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Elections, Legislative Sessions, & Other Civics Topics

In this brief piece we introduce important, inspiring, and easy-to-implement ideas. Most homeschoolers know that new legislation can affect educational freedom tremendously. After all, we gained the right to homeschool through valiant legislative effort back in 1986.  We have both lost and gained freedom in subsequent legislative sessions. 

It should make perfect sense, then, that elections are important – and for much more than just homeschooling. The fact that we live in a “government by the people” should feel like a privilege and a great responsibility. The people who are elected can and do change our lives significantly!

That translates into voting. Surely every Christian should vote unless providentially hindered. And shouldn’t every homeschooled student who turns 18 be chomping at the bits to participate in the process? We should specifically vote to God’s glory – in light of “So then whether you eat or drink or whatsoever you do, do all to the glory of God.” The question is, “What candidate will further the freedom to do God’s will in this city/state/nation?”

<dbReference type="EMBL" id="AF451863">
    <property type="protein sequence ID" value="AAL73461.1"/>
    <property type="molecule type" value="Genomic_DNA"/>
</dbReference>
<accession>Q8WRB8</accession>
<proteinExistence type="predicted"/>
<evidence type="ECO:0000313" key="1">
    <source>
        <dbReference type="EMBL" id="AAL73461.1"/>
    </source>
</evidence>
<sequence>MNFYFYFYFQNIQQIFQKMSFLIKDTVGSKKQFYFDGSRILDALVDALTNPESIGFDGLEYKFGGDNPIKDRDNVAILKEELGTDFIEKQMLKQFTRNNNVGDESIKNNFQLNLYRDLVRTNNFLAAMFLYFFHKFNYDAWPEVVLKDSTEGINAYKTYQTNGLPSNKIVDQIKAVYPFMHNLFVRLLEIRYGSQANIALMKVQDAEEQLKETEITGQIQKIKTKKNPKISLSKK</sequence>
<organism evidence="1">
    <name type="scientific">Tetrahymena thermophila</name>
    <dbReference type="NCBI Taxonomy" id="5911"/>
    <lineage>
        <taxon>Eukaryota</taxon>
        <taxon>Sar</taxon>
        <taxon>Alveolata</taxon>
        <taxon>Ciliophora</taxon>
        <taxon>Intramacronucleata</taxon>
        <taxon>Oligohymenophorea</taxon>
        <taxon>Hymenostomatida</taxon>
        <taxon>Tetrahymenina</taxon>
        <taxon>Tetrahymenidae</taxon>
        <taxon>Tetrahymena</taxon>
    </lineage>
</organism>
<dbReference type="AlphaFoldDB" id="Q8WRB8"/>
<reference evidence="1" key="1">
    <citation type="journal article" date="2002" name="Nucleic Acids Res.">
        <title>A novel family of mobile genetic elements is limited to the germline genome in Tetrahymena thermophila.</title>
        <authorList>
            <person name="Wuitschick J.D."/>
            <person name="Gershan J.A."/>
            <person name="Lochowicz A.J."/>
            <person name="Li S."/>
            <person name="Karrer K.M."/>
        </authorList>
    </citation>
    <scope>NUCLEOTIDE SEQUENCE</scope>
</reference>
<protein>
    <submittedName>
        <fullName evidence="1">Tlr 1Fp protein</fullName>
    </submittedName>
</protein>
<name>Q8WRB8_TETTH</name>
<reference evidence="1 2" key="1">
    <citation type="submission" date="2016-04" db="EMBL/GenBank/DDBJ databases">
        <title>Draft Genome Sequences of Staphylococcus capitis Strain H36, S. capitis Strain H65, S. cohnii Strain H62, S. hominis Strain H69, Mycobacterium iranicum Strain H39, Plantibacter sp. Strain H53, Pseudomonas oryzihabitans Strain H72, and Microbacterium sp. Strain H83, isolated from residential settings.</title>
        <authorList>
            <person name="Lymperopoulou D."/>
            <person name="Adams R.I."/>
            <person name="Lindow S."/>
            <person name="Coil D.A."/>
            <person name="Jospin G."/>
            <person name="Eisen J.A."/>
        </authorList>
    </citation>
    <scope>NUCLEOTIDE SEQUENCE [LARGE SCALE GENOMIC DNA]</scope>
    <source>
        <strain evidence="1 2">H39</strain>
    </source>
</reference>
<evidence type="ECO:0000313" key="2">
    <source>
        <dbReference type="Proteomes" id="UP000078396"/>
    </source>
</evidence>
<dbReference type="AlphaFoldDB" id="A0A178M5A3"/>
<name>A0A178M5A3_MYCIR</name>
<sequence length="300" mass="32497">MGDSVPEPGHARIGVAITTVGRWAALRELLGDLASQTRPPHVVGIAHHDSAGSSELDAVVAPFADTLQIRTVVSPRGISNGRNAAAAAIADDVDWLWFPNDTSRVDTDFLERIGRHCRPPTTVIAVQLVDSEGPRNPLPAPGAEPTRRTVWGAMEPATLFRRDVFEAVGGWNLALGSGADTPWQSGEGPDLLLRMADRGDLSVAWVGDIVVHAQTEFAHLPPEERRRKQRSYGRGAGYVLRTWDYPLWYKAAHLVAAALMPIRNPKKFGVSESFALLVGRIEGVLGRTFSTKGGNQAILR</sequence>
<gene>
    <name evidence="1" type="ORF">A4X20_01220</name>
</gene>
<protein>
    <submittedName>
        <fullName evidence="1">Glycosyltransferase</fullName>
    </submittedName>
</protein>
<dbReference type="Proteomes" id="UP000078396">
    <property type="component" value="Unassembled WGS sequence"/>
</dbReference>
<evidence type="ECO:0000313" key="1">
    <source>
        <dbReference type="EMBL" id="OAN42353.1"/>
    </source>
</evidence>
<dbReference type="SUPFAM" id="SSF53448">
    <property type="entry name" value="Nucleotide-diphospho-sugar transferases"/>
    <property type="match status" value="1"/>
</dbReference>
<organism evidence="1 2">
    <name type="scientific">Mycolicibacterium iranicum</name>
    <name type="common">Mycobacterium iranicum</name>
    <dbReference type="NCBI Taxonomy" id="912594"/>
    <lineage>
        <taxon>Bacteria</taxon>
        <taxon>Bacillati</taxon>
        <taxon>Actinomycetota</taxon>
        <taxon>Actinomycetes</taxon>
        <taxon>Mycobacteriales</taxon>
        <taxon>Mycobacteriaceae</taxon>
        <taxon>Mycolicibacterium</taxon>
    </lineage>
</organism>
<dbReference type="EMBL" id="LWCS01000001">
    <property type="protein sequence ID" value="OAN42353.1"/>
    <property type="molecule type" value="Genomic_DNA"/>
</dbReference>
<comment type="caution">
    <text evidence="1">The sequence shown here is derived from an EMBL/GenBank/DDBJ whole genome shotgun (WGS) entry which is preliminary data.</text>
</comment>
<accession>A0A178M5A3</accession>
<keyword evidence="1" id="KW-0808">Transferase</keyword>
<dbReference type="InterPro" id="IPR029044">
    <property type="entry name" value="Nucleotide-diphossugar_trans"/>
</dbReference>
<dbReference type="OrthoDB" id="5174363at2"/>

To that end, we encourage parents to teach their student civics!  There are myriad ways to accomplish that, but here we’ll mention three.

  1. CHEWV’s free Your Guide to U.S. Civics

Ten units cover historic figures, founding documents, the three branches of government, how laws are made, and much more. Find this extensive guide in the member resources. 

  1. Home School Day at the Capitol

Our annual gathering at Charleston to tour the Capitol, participate in the legislative process, and put homeschooling on display.

  1. Whatever Happened to Justice?

One of the Uncle Eric books by Richard Maybury, this respected 1992 book explores the concepts upon which America’s laws were built, including higher law, common law, privilege, and other concepts from the vantage point of natural law. Add the Bluestocking guide to turn this into a work-already-done-for-you unit study.